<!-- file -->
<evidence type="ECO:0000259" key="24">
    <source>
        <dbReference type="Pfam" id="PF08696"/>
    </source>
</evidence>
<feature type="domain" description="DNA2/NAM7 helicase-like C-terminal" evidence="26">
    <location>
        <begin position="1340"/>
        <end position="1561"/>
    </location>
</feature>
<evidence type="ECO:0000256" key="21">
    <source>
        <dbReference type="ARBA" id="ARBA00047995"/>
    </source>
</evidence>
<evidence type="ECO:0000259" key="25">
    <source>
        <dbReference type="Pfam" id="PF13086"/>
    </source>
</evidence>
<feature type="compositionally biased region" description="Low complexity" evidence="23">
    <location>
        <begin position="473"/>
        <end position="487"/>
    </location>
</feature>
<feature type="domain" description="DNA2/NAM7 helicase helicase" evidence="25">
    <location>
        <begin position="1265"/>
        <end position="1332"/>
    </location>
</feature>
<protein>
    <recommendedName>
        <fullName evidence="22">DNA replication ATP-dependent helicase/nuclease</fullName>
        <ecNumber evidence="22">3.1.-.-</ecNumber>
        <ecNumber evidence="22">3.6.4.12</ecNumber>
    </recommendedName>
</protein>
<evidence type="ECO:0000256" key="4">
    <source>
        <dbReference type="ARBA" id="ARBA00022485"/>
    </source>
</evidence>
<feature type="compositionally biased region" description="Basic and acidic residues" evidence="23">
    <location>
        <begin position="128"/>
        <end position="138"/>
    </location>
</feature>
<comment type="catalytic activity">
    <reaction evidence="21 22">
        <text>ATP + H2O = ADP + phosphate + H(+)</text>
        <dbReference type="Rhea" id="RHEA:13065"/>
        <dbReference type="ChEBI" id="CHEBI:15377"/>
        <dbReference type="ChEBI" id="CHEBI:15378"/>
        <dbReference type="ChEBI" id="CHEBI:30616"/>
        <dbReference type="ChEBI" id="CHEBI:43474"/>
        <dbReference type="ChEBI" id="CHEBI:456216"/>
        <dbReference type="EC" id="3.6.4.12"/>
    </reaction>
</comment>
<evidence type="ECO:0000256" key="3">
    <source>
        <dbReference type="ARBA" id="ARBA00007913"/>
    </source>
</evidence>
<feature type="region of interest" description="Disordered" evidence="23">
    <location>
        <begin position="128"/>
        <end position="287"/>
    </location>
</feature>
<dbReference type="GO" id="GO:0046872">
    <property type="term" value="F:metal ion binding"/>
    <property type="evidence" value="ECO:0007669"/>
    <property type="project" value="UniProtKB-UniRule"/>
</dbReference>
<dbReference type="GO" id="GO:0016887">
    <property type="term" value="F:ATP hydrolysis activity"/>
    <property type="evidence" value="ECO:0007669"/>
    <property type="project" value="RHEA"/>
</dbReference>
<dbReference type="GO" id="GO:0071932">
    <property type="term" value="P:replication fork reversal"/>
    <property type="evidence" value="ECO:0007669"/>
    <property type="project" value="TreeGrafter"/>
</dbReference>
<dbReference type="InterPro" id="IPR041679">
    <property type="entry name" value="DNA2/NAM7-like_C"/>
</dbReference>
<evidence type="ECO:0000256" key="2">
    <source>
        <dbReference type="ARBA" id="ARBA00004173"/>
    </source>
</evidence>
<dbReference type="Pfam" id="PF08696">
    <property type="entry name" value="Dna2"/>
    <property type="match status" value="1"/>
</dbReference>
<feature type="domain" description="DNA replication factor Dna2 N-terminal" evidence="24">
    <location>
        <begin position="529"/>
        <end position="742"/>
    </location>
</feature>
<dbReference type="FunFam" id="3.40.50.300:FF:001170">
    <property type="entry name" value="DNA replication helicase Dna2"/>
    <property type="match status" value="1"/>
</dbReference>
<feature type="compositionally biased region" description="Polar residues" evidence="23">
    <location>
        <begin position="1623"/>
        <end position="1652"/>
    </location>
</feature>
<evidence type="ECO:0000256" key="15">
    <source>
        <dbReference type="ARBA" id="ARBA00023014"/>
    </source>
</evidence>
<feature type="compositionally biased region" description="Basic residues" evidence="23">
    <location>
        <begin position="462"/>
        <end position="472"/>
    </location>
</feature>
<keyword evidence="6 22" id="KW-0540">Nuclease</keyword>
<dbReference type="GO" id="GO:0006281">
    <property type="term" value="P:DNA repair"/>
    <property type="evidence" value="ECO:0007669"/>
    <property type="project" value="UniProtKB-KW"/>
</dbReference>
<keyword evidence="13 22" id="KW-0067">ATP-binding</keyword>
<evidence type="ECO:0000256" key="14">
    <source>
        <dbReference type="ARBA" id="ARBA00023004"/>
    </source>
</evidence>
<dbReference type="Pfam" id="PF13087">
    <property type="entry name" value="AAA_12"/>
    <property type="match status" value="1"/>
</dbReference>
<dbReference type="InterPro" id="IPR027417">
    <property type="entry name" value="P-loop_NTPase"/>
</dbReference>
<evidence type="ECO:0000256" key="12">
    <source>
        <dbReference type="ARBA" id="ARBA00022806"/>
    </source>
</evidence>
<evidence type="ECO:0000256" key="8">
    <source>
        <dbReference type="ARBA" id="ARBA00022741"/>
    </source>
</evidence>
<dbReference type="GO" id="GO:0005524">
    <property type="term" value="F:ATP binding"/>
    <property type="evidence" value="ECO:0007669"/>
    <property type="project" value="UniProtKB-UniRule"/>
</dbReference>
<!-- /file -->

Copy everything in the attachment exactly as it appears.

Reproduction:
<evidence type="ECO:0000259" key="24">
    <source>
        <dbReference type="Pfam" id="PF08696"/>
    </source>
</evidence>
<feature type="domain" description="DNA2/NAM7 helicase-like C-terminal" evidence="26">
    <location>
        <begin position="1340"/>
        <end position="1561"/>
    </location>
</feature>
<evidence type="ECO:0000256" key="21">
    <source>
        <dbReference type="ARBA" id="ARBA00047995"/>
    </source>
</evidence>
<evidence type="ECO:0000259" key="25">
    <source>
        <dbReference type="Pfam" id="PF13086"/>
    </source>
</evidence>
<feature type="compositionally biased region" description="Low complexity" evidence="23">
    <location>
        <begin position="473"/>
        <end position="487"/>
    </location>
</feature>
<feature type="domain" description="DNA2/NAM7 helicase helicase" evidence="25">
    <location>
        <begin position="1265"/>
        <end position="1332"/>
    </location>
</feature>
<protein>
    <recommendedName>
        <fullName evidence="22">DNA replication ATP-dependent helicase/nuclease</fullName>
        <ecNumber evidence="22">3.1.-.-</ecNumber>
        <ecNumber evidence="22">3.6.4.12</ecNumber>
    </recommendedName>
</protein>
<evidence type="ECO:0000256" key="4">
    <source>
        <dbReference type="ARBA" id="ARBA00022485"/>
    </source>
</evidence>
<feature type="compositionally biased region" description="Basic and acidic residues" evidence="23">
    <location>
        <begin position="128"/>
        <end position="138"/>
    </location>
</feature>
<comment type="catalytic activity">
    <reaction evidence="21 22">
        <text>ATP + H2O = ADP + phosphate + H(+)</text>
        <dbReference type="Rhea" id="RHEA:13065"/>
        <dbReference type="ChEBI" id="CHEBI:15377"/>
        <dbReference type="ChEBI" id="CHEBI:15378"/>
        <dbReference type="ChEBI" id="CHEBI:30616"/>
        <dbReference type="ChEBI" id="CHEBI:43474"/>
        <dbReference type="ChEBI" id="CHEBI:456216"/>
        <dbReference type="EC" id="3.6.4.12"/>
    </reaction>
</comment>
<evidence type="ECO:0000256" key="3">
    <source>
        <dbReference type="ARBA" id="ARBA00007913"/>
    </source>
</evidence>
<feature type="region of interest" description="Disordered" evidence="23">
    <location>
        <begin position="128"/>
        <end position="287"/>
    </location>
</feature>
<dbReference type="GO" id="GO:0046872">
    <property type="term" value="F:metal ion binding"/>
    <property type="evidence" value="ECO:0007669"/>
    <property type="project" value="UniProtKB-UniRule"/>
</dbReference>
<dbReference type="GO" id="GO:0016887">
    <property type="term" value="F:ATP hydrolysis activity"/>
    <property type="evidence" value="ECO:0007669"/>
    <property type="project" value="RHEA"/>
</dbReference>
<dbReference type="GO" id="GO:0071932">
    <property type="term" value="P:replication fork reversal"/>
    <property type="evidence" value="ECO:0007669"/>
    <property type="project" value="TreeGrafter"/>
</dbReference>
<dbReference type="InterPro" id="IPR041679">
    <property type="entry name" value="DNA2/NAM7-like_C"/>
</dbReference>
<evidence type="ECO:0000256" key="2">
    <source>
        <dbReference type="ARBA" id="ARBA00004173"/>
    </source>
</evidence>
<dbReference type="Pfam" id="PF08696">
    <property type="entry name" value="Dna2"/>
    <property type="match status" value="1"/>
</dbReference>
<feature type="domain" description="DNA replication factor Dna2 N-terminal" evidence="24">
    <location>
        <begin position="529"/>
        <end position="742"/>
    </location>
</feature>
<dbReference type="FunFam" id="3.40.50.300:FF:001170">
    <property type="entry name" value="DNA replication helicase Dna2"/>
    <property type="match status" value="1"/>
</dbReference>
<feature type="compositionally biased region" description="Polar residues" evidence="23">
    <location>
        <begin position="1623"/>
        <end position="1652"/>
    </location>
</feature>
<evidence type="ECO:0000256" key="15">
    <source>
        <dbReference type="ARBA" id="ARBA00023014"/>
    </source>
</evidence>
<feature type="compositionally biased region" description="Basic residues" evidence="23">
    <location>
        <begin position="462"/>
        <end position="472"/>
    </location>
</feature>
<keyword evidence="6 22" id="KW-0540">Nuclease</keyword>
<dbReference type="GO" id="GO:0006281">
    <property type="term" value="P:DNA repair"/>
    <property type="evidence" value="ECO:0007669"/>
    <property type="project" value="UniProtKB-KW"/>
</dbReference>
<keyword evidence="13 22" id="KW-0067">ATP-binding</keyword>
<evidence type="ECO:0000256" key="14">
    <source>
        <dbReference type="ARBA" id="ARBA00023004"/>
    </source>
</evidence>
<dbReference type="Pfam" id="PF13087">
    <property type="entry name" value="AAA_12"/>
    <property type="match status" value="1"/>
</dbReference>
<dbReference type="InterPro" id="IPR027417">
    <property type="entry name" value="P-loop_NTPase"/>
</dbReference>
<evidence type="ECO:0000256" key="12">
    <source>
        <dbReference type="ARBA" id="ARBA00022806"/>
    </source>
</evidence>
<evidence type="ECO:0000256" key="8">
    <source>
        <dbReference type="ARBA" id="ARBA00022741"/>
    </source>
</evidence>
<dbReference type="GO" id="GO:0005524">
    <property type="term" value="F:ATP binding"/>
    <property type="evidence" value="ECO:0007669"/>
    <property type="project" value="UniProtKB-UniRule"/>
</dbReference>